Writer Michael Lewis’s new book, “The Undoing Project: The Friendship That Changed Our Minds”, is about two of the most important figures in modern psychology, Amos Tversky and Daniel Kahneman.

In this extract for the Chronicle of Higher Education, Lewis describes the emotional tension between the pair towards the end of their collaboration. It’s a compelling ‘behind the scenes’ view of the human side to the foundational work of the heuristics and biases programme in psychology, as well as being brilliantly illustrated by Pat Kinsella.

One detail that caught my eye is this response by Amos Tversky to a critique of the work he did with Kahneman. As well as being something I’ve wanted to write myself on occasion, it illustrates the forthrightness which made Tversky a productive and difficult colleague:

the objections you raised against our experimental method are simply unsupported. In essence, you engage in the practice of criticizing a procedural departure without showing how the departure might account for the results obtained. You do not present either contradictory data or a plausible alternative interpretation of our findings. Instead, you express a strong bias against our method of data collection and in favor of yours. This position is certainly understandable, yet it is hardly convincing.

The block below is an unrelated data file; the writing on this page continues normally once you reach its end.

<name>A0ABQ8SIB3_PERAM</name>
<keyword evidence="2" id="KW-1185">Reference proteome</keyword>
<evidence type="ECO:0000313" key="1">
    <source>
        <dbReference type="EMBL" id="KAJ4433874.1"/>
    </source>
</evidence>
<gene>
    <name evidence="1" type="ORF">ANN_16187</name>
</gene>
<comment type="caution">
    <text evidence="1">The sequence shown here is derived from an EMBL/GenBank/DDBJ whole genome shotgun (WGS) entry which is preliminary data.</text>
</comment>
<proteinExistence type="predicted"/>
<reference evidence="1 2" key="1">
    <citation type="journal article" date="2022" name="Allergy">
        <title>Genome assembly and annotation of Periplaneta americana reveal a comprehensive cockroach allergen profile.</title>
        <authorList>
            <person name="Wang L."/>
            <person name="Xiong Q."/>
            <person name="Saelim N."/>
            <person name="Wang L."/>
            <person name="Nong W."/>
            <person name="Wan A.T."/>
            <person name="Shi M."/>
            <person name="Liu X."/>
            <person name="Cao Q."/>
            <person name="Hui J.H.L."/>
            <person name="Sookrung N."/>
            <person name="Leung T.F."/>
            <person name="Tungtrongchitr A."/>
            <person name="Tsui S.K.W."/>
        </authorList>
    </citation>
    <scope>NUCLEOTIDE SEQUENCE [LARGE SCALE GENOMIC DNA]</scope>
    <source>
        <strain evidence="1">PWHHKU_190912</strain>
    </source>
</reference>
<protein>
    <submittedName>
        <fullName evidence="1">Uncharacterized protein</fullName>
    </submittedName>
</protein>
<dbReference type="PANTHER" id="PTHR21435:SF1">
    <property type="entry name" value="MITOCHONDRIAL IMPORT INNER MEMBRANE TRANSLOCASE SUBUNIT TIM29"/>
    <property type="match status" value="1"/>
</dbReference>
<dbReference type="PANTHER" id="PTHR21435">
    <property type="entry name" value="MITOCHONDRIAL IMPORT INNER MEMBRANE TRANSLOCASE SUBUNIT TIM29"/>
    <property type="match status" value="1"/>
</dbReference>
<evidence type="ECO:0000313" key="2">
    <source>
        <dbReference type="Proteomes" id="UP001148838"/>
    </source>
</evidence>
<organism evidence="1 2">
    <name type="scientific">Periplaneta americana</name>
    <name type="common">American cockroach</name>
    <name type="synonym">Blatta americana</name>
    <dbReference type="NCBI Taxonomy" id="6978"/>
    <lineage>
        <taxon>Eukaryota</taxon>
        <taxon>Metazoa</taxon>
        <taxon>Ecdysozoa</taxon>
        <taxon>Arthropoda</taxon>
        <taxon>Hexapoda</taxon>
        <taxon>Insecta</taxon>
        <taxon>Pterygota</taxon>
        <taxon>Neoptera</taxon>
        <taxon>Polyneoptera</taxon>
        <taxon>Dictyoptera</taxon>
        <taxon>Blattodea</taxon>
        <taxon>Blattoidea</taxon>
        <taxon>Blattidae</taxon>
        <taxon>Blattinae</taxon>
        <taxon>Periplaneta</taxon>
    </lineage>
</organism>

Link: A Bitter Ending: Daniel Kahneman, Amos Tversky, and the limits of collaboration

echo chambers: old psych, new tech

If you were surprised by the result of the Brexit vote in the UK or by the Trump victory in the US, you might live in an echo chamber – a self-reinforcing world of people who share the same opinions as you. Echo chambers are a problem, and not just because it means some people make incorrect predictions about political events. They threaten our democratic conversation, splitting up the common ground of assumption and fact that is needed for diverse people to talk to each other.